I can’t believe summer is almost over. I’m sorry the weekly meal plans have been less frequent. I’ve still been doing them, just taking some time off from writing.
But now I’m back. And it’s perfect timing because fall is my favorite cooking season. I can’t wait to start making soups and chili again.
I’m still experimenting with different bean and cheese burrito recipes to find “the one” for freezing. This week I’m trying a more time-intensive one from Rockin Robin. That’s where I got my excellent chicken fajitas recipe from. If it works out, I can cook these on the weekend and have them ready for quick lunches or dinners during the week.
Also, Big A has started soccer and we have practices on Wednesdays late. I’m going to make sure there are leftovers from Tuesday so we can eat in a hurry.
As always, for more meal plan ideas see Org Junkie.
What’s Cooking This Week
Monday: Bean and cheese burritos with toppings
Tuesday: Meat Lasagna with fruit, salad and green beans (Doubling recipe to take one to a friend who just had a baby)
Wednesday: leftovers/kids choice
Thursday: Teriyaki Chicken Bowl with fruit salad
Friday: Make Your Own Mini pizzas with salad/fruit
Salad of the week: Cranberry Spinach Salad
The Summer News
Researchers at Penn State found that by pureeing veggies into preschoolers’ food, kids got twice as many vegetables and consumed 11% fewer calories than those who ate the standard fare.
I know there’s a lot of controversy about sneaking vegetables into kids’ diets. And here’s what I think: As long as there is no deception about what you are doing, and you have the time, I have no problem with it. Trust in feeding is of the utmost importance. If a child finds out you are sneaking a vegetable they don’t like into their food, it can break that trust. And they’ll think “Vegetables are so bad tasting my mom has to sneak them in.”
Also in the news is a controversial new a children’s book coming out in October: Maggie Goes on A diet. The cover has a 14-year-old girl looking in the mirror at a thinner version of herself. The description of the book is:
“…a 14-year-old girl who goes on a diet and is transformed from being extremely overweight and insecure to a normal-sized girl who becomes the school soccer star. Through time, exercise, and hard work, Maggie becomes more and more confident and develops a positive self-image.”
Many health professionals, including the Eating Disorders Coalition, have come out against this book. Why? Dieting should not be encouraged in children as it is the most common behavior that leads to an eating disorder. And because children are still growing, cutting calories and fat without health professional guidance can be hazardous.
Dieting is already very common with children with almost half of 9-11-year-olds are “sometimes” or “very often” on diets while over 80% of their family members are “sometimes” or “very often” on diets.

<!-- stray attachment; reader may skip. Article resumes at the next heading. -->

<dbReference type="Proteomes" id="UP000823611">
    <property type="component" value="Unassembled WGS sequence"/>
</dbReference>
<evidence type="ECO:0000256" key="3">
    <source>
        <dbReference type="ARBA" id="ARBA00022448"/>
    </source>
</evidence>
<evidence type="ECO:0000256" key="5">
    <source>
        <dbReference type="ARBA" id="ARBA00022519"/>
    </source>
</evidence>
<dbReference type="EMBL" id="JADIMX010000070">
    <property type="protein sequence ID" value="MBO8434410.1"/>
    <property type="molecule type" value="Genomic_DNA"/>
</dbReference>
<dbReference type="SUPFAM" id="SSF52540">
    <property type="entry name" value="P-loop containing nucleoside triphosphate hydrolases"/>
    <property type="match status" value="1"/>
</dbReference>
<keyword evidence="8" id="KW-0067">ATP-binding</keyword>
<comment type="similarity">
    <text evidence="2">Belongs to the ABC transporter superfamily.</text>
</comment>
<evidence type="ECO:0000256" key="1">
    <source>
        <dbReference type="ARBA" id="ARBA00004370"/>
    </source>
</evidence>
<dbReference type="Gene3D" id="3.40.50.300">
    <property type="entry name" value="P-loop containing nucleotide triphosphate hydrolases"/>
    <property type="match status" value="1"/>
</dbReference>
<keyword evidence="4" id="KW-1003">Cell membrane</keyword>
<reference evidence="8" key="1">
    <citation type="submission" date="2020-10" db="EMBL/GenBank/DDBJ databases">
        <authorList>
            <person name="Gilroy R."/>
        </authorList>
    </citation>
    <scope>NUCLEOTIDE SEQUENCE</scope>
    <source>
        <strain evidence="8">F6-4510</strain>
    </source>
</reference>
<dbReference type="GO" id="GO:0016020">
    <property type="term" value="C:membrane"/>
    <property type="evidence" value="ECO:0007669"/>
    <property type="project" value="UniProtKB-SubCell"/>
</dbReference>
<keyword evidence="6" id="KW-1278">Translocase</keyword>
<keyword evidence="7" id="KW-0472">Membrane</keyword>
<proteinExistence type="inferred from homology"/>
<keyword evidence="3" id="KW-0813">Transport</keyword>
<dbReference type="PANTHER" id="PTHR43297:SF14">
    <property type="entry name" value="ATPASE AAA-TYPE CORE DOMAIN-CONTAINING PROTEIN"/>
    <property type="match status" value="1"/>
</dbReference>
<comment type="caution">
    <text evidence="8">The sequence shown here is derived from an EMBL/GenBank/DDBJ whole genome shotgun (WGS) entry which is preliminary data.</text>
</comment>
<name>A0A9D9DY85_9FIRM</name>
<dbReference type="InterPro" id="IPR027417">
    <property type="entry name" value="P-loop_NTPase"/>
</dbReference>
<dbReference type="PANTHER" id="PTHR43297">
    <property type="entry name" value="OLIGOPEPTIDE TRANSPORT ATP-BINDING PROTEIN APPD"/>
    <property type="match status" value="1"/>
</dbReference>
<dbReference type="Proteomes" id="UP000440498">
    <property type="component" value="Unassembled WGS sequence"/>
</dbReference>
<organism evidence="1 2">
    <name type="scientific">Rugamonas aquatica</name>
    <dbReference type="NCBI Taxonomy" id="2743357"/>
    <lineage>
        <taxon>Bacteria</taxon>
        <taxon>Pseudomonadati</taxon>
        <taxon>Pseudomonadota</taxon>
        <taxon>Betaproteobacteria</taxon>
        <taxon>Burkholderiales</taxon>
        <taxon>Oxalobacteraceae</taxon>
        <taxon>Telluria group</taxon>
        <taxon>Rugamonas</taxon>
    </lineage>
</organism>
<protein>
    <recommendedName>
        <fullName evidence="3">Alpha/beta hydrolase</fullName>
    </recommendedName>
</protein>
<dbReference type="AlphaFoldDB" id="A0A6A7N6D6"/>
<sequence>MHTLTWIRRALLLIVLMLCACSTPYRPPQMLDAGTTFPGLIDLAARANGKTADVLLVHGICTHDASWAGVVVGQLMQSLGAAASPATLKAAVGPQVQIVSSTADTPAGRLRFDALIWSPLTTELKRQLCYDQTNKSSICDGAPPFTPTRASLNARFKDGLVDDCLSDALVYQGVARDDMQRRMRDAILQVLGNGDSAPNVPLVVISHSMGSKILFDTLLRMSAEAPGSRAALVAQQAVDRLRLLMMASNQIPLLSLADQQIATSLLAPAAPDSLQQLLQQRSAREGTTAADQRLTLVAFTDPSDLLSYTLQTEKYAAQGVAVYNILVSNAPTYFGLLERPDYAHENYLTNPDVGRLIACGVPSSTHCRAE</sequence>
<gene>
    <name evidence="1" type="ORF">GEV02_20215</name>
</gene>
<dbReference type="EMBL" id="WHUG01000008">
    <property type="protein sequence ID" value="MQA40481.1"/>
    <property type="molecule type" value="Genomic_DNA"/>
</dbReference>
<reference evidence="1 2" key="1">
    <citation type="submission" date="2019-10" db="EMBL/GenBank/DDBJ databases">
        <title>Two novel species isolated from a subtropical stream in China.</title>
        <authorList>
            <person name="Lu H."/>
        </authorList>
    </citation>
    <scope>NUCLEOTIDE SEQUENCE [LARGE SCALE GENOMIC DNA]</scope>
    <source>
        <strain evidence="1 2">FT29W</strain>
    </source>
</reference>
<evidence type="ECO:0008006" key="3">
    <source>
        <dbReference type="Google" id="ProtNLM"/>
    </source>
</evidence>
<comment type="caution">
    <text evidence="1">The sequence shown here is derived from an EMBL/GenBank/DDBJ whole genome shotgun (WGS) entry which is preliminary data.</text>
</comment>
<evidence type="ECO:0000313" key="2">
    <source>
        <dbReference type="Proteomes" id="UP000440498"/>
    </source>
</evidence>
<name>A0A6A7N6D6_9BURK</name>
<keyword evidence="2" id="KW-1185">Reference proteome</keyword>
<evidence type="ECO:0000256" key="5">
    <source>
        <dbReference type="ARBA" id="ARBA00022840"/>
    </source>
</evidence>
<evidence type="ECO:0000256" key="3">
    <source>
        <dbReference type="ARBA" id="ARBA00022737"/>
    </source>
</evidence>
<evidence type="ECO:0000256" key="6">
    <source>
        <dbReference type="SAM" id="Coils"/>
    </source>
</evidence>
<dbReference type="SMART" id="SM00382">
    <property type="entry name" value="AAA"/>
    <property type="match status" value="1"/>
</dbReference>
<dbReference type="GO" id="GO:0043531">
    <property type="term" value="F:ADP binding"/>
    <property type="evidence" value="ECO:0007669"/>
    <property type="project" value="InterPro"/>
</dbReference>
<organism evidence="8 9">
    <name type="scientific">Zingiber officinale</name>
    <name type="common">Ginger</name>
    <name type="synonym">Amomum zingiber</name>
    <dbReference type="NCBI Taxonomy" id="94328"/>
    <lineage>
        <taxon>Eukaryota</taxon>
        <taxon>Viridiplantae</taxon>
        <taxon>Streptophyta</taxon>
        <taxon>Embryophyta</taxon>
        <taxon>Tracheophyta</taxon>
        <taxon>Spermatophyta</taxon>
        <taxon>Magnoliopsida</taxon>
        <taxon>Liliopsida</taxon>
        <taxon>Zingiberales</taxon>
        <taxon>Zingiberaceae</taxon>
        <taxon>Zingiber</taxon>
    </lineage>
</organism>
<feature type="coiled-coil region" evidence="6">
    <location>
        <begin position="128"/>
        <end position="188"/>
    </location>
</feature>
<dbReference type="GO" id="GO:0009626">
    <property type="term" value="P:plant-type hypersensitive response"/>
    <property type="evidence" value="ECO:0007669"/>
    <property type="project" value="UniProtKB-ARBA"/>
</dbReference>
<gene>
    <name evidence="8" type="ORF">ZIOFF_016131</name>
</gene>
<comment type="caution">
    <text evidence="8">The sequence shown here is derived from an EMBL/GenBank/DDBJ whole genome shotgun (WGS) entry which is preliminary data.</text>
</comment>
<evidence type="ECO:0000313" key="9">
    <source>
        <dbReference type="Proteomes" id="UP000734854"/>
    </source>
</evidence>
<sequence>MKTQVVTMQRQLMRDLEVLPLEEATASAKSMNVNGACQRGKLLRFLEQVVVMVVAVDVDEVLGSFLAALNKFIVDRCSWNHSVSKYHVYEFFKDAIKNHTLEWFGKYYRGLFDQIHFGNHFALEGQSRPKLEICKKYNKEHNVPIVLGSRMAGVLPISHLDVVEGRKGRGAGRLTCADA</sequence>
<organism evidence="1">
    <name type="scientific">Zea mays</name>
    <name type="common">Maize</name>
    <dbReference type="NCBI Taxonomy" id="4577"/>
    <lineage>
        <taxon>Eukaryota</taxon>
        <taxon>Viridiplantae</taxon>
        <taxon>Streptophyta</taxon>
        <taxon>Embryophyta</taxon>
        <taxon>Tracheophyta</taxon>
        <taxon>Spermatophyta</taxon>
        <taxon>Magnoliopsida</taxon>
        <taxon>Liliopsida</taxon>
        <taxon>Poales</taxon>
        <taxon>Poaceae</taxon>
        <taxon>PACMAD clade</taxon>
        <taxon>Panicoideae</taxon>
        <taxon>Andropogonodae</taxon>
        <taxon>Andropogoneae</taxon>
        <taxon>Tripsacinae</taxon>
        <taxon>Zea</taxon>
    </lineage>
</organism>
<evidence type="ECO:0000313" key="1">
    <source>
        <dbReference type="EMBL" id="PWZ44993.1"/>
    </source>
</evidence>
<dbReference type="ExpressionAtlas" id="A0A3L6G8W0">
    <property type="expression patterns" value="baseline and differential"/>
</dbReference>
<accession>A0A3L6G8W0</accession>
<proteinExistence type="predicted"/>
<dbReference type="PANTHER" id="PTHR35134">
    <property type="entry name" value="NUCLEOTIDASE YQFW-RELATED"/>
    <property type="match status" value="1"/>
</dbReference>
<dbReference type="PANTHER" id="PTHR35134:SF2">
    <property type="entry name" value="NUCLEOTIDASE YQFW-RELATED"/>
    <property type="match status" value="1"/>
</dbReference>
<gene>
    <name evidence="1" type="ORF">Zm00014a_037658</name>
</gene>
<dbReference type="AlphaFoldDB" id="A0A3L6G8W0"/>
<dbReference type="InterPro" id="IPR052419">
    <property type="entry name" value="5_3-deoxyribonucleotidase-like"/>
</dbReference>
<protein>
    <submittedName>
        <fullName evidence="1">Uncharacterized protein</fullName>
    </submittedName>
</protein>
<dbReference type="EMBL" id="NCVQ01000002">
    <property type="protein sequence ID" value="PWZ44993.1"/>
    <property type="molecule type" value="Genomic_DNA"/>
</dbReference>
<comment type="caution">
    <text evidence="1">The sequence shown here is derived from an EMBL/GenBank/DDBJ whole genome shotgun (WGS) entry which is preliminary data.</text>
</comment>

I want to avoid judging this book before reading it but it’s obvious the author did not do his research. While I know everyone wants to help children be healthier, I believe it’s important to consult experts before charging ahead with such a big endeavor.
I think this book, and the controversy surrounding it brings up a not-talked-about-enough point. There is a huge, blurry line between healthy eating behaviors and dieting. People will tell me they are eating healthy but when I look further I see that they are really dieting — restricting their favorite foods, cutting calories drastically and obsessively consulting the scale.
It sounds to me like the author’s intention is to focus on healthy eating behaviors but the title and cover are the typical weight loss/diet focus. The book’s description eludes to the myth that weight loss is the path to self-esteem. After working with weight loss surgery clients for 3 years, I can tell you that people are very, very surprised when weight loss does not bring them happiness.
So this book is a great conversation starter. Children need to learn that eating well and physical activity (not dieting) is important for quality of life and health purposes but happiness comes from a different place. Maybe a better book would show children the difference between healthy eating behaviors and dieting?
Want to create your way to meal plan in a way that works for you? Get step-by-step help in Maryann’s book The Family Dinner Solution.
I think the book is very misguieded. I’m all for books that teach children to eat healthier, but the fact that the girl goes on a diet and then becomes the soccer star sends the wrong message. Being healthy should have nothing to do with being accepted. The other comments I’ve seen in regards to this book (and I have to agree) is that kids don’t feed themselves. Parents are the one’s who buy the food, give in to their children’s tantrums, and are ultimatly responsible for what their children eat. I’m guilty of this, as are a lot of parents. However, I think an appropriate book geared towards children might help children to encourage their parents to make healthier choices :).
Maryann Tomovich Jacobsen, MS, RD says
Thanks for your comment Shuree. Without reading the book it’s hard to tell but it doesn’t seem to have a family focus which is needed! Most weight management programs for kids involve the whole family.
I think I would prefer a book that is targeted to that age to be about physical activity. “Experts” always talk about how we’re raising a couch potato generation (actually I think that started with my generation) and I’m sure the obesity/overweightness of today’s kids is also due in part to video games / computer games along with the poor eating habits.
Maryann Tomovich Jacobsen, MS, RD says
You are right Goodfountain. Most the studies show that regular physical activity helps prevent wieght gain so it is it a big part of the problem.